By DJKL
14th Jul 2021 11:52

S455 liability for original company springs to mind.

Nobody can advise correctly without having a complete overview of Company A, Company B and personal tax.

And just as an example, the existing loan from Company A to Company B may have already tainted the "trading "status of the shares in Company A re say BADR, it might turn out to have already been a big mistake for the client executing such arrangements before taking professional advice.

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Replying to DJKL:
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By HiddenAccountant
14th Jul 2021 13:00

DJKL wrote:

S455 liability for original company springs to mind.

Nobody can advise correctly without having a complete overview of Company A, Company B and personal tax.

And just as an example, the existing loan from Company A to Company B may have already tainted the "trading "status of the shares in Company A re say BADR, it might turn out to have already been a big mistake for the client executing such arrangements before taking professional advice.

Thanks DJKL.
I agree re S455 hence my comment that the overdrawn DLA in Co A is their issue to deal with via their other advisors since I have no involvement.
I was simply looking at what others would do in this scenario. Would you be looking at obtaining written confirmation from the advisors/clients that the corresponding entry is being put through in Co A i.e. DR DLA & CR Inter Co Loan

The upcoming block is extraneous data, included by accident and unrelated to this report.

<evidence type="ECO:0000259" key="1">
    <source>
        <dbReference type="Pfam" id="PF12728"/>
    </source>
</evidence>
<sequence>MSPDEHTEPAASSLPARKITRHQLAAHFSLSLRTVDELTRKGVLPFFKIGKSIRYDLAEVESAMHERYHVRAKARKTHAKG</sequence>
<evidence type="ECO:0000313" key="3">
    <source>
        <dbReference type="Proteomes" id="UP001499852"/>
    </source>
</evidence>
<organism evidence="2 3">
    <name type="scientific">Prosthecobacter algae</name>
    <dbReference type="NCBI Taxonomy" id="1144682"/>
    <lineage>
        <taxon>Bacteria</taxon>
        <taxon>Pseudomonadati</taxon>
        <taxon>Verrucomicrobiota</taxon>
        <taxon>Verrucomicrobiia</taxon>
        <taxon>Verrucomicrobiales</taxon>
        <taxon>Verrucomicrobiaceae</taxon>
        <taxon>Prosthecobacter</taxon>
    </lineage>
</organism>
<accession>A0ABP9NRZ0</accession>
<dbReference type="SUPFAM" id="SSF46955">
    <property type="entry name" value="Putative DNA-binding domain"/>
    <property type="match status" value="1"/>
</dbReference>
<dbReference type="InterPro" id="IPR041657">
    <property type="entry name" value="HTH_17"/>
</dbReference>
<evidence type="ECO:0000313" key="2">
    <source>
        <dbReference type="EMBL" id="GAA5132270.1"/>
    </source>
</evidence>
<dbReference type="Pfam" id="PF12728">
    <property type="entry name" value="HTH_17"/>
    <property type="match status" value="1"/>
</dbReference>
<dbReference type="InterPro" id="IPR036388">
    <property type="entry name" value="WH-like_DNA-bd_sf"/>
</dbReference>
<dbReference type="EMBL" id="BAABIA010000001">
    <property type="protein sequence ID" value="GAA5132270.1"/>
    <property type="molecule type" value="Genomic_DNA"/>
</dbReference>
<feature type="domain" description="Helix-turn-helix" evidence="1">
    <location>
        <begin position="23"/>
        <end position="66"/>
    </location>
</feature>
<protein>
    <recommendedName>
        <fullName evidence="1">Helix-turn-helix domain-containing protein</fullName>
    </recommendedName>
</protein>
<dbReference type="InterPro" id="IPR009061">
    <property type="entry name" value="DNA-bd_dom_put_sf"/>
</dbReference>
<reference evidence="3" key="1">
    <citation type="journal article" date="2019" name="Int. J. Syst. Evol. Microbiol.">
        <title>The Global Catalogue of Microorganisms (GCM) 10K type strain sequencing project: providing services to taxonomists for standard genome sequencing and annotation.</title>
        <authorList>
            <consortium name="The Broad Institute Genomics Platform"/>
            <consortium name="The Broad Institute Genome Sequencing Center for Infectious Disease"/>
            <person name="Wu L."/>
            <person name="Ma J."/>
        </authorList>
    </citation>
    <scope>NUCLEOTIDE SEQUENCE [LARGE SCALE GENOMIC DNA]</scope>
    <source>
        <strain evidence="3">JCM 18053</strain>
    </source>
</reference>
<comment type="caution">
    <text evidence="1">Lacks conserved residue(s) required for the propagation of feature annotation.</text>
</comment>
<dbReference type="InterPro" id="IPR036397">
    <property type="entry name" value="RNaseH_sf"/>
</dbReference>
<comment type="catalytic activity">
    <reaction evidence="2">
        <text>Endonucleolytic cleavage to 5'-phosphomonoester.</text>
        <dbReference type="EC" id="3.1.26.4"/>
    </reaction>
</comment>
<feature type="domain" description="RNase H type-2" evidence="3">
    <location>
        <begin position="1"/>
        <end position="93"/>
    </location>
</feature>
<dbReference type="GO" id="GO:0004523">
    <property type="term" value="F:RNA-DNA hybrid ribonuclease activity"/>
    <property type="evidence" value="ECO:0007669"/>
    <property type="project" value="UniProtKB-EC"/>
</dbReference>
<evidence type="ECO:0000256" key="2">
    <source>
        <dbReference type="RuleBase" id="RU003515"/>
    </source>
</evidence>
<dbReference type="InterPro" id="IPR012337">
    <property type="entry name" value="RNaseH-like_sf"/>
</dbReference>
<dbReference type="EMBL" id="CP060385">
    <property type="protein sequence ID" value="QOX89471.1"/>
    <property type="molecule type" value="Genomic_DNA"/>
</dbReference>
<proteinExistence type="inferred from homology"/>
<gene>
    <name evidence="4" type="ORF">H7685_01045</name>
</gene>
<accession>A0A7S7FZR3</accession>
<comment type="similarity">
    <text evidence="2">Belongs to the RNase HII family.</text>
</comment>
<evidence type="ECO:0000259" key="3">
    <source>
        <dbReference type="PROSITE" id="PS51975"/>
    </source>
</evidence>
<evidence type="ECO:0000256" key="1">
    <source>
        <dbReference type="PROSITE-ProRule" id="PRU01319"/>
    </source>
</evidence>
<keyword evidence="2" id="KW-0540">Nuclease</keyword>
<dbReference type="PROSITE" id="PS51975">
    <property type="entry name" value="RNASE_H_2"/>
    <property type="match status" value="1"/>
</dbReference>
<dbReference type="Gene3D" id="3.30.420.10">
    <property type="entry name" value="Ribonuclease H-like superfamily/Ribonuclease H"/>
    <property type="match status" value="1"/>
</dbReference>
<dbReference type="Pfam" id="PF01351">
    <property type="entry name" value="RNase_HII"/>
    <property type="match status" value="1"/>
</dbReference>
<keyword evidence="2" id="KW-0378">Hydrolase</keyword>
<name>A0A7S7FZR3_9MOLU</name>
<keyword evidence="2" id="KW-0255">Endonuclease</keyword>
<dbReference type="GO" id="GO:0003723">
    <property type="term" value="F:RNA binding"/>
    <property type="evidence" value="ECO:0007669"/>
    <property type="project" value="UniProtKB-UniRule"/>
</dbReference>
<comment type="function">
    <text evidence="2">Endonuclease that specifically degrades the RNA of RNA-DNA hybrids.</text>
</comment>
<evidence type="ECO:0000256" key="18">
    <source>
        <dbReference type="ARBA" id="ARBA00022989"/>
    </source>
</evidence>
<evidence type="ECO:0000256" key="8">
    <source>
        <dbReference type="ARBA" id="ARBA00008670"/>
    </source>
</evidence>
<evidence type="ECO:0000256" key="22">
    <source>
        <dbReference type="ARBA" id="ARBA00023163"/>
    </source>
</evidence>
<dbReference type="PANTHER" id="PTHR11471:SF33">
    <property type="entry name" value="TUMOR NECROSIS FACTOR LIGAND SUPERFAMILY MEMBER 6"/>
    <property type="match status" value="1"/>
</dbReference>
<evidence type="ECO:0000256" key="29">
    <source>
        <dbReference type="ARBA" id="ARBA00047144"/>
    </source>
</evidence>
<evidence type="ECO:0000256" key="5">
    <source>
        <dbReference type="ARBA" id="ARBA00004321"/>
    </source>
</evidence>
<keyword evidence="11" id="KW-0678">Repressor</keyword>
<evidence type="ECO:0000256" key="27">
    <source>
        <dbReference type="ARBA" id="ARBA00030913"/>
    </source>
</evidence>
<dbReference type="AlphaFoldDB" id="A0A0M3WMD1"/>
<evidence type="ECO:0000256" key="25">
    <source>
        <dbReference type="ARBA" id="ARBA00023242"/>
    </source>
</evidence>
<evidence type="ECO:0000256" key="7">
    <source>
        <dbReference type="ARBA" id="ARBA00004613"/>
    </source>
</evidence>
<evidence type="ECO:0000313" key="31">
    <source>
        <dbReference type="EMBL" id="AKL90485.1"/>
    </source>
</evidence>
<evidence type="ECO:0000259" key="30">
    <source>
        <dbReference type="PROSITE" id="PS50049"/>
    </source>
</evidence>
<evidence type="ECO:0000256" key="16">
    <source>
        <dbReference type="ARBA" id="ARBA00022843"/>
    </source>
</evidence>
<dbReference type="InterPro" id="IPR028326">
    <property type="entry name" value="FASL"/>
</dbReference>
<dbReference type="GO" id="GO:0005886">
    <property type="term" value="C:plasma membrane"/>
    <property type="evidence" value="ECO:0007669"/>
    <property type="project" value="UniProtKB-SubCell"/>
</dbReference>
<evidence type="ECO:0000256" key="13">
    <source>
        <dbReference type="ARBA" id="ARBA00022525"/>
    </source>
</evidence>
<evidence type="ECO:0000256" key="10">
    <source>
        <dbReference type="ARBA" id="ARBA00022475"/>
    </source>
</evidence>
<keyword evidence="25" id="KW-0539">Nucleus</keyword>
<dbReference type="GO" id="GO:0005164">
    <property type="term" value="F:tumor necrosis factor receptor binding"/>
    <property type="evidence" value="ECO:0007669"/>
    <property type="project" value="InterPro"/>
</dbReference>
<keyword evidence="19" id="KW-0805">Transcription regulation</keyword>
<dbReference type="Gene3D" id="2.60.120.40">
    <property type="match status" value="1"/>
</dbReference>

Thanks

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Psycho
By Wilson Philips
14th Jul 2021 12:09

What exactly does the broker imagine the end-position to be? There are (at least) a couple of options here:

Simply convert the intercompany loan into shares, with A becoming a shareholder in B. But if A is a trading co, that might cause problems re BADR/BPR.

A assigns its debt to wife, with loan converted into additional shares for wife. That does raise the prospect of s455 implications in A, though.

Stamp Duty is not payable in either case.

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Replying to Wilson Philips:
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By HiddenAccountant
14th Jul 2021 13:05

Wilson Philips wrote:

What exactly does the broker imagine the end-position to be? There are (at least) a couple of options here:

Simply convert the intercompany loan into shares, with A becoming a shareholder in B. But if A is a trading co, that might cause problems re BADR/BPR.

A assigns its debt to wife, with loan converted into additional shares for wife. That does raise the prospect of s455 implications in A, though.

Stamp Duty is not payable in either case.

I am staying away on advising and going on their instruction which I've made very clear to them as they seem to listen to any advice that suits them.
They want to go with additional shares to wife - Thanks for pointing out the stamp duty issue, I had missed that point but you are correct.

Excluding the BADR issue it seems there is no obvious issue from standalone point for Co B. However, as per my first question, would you look to obtain written confirmation that Co A will also make the corresponding entries or would you just go with it based on the client's instruction?

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Replying to HiddenAccountant:
Psycho
By Wilson Philips
14th Jul 2021 13:15

If you’re going with my second option, this clearly requires the co-operation of A (as does my other suggestion). You can’t (or shouldn’t) convert wife’s loan to shares until you have evidence of the assignment of the loan. It’s up to A’s advisers to find out what has happened and ensure that appropriate accounting/tax treatment is applied. That is none of your concern.